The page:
Home English News A superb make-at-home recipe for Penang Char Kuey Teow

A superb make-at-home recipe for Penang Char Kuey Teow

A superb make-at-home recipe for Penang Char Kuey Teow


Char kuey teow is a staple of Malaysian hawker food.

While Char Kuey Teow can be found throughout Malaysia, the Penang version reigns supreme.

A great serving is flavoured not only with the freshest ingredients, but equally important is the elusive charred aroma from stir-frying the noodles over very high heat in a well-seasoned Chinese wok.

The mouthwatering aroma is the “wok hei” or breath of wok. A great Char Kuey Teow beckons from blocks away; the tempting aroma fills the air and lures diners in from afar.

Char Kuey Teow is one of the most requested recipes on Rasa Malaysia, so here it is at last, ready for you to make at home on a lazy Sunday.


Chilli paste:

  • 30 g seeded dried red chilies, soak in water
  • 2 fresh red chilies, seeded
  • 3 small shallots or pearl onions, peeled and sliced
  • 1 teaspoon oil
  • Pinch of salt


Mix and blend the following ingredients well:

  • 5 tablespoons soy sauce
  • 1 1/2 tablespoons dark soy sauce
  • 1 tablespoon sugar
  • 1/2 teaspoon fish sauce
  • 1/2 teaspoon salt
  • 2 dashes pepper powder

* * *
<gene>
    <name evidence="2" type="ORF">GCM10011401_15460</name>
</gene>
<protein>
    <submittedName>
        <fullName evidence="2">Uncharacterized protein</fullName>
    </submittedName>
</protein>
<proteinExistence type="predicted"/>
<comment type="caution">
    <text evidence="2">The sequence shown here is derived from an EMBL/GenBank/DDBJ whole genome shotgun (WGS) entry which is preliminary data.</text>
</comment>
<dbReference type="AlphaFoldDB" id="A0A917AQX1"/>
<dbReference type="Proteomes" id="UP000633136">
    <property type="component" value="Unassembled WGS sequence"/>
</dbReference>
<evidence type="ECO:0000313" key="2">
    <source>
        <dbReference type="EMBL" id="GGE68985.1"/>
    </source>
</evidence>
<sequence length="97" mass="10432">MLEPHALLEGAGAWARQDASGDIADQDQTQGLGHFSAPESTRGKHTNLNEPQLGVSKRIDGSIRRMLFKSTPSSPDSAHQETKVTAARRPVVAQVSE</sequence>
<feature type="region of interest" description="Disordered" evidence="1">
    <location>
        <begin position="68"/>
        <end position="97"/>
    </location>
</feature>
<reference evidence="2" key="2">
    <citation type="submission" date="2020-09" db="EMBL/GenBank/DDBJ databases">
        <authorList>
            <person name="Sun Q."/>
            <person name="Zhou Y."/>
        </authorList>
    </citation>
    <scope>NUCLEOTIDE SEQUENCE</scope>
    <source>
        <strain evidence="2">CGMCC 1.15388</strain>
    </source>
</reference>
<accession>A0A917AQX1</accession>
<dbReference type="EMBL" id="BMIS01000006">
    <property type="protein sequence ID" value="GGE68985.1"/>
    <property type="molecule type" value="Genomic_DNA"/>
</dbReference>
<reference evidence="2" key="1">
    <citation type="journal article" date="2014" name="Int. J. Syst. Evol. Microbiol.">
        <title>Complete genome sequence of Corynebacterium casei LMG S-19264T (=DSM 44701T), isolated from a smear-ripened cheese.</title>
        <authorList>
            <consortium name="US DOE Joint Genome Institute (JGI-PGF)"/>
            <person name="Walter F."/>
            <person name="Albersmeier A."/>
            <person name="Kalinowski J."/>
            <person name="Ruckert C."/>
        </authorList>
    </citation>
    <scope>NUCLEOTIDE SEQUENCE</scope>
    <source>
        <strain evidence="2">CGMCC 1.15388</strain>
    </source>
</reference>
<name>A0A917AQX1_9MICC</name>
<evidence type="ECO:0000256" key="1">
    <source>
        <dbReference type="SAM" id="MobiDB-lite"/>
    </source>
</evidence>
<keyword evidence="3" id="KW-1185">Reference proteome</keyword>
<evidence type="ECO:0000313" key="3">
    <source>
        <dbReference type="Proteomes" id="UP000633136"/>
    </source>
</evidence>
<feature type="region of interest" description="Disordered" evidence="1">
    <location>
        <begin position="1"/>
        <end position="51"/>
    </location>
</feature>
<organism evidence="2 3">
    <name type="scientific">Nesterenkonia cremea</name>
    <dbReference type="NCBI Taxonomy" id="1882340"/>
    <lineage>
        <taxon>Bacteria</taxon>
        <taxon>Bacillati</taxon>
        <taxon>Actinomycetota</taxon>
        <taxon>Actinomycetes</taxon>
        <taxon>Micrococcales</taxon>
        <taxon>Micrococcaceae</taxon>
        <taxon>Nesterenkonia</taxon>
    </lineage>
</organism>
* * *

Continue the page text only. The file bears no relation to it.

Other ingredients:

  • 3 cloves garlic, chopped finely
  • 12 shelled prawns, submerge in ice cold water with 2 tablespoons of sugar for 30 minutes
  • 450 g fresh flat rice noodles, completely loosened and no clumps
  • 450 g bloody cockles, extract the cockles by opening the shell
  • 2 Chinese sausages (lap cheong), sliced diagonally
  • 1 bunch fresh bean sprouts, rinsed with cold water and drained
  • 4 large eggs
  • 1 bunch Chinese chives, remove about 2.5 cm off the bottom and cut into 5 cm lengths


  • Grind all the chilli paste ingredients in a mini food processor until fine. Heat up a wok with 1 teaspoon oil and stir-fry the chilli paste until aromatic. Dish out and set aside.
  • Clean the wok thoroughly and heat over high flame until it starts to smoke. Put 2 tablespoons oil/lard into the wok, add half the chopped garlic and do a quick stir.
  • Transfer six prawns from the water and half the sausage slices to the wok. Do a few quick stirs with a spatula until the prawns start to change colour and the aroma of the Chinese sausage comes out.
  • Add half the bean sprouts to the wok and immediately follow with half the rice noodles.
  • Add 2 1/2 tablespoons of the sauce to the wok and stir vigorously to blend well. Using the spatula, push the noodles to one side, and pour a little oil on the empty area and crack an egg on it. Break the egg yolk and stir to blend with the egg white. Flip the noodles, cover the egg, and wait for about 15 seconds.
  • Add about 1/2 tablespoon of chilli paste (more for those who like it spicy) and some cockles into the wok.
  • Continue to stir-fry and make sure the egg is cooked through. Add chives, do a couple of quick stirs, dish out and serve immediately.
  • Repeat the same for a second serving of noodles.


  • Take note of the proper sequence of the cooking process. This is how it is done by the hawkers in Penang.
  • A great plate of authentic Penang Char Kuey Teow should be medium brown in colour. It should not be too dark with too much dark soy sauce.

This recipe first appeared in Rasa Malaysia

Low Bee Yinn is a food blogger and cookbook author.


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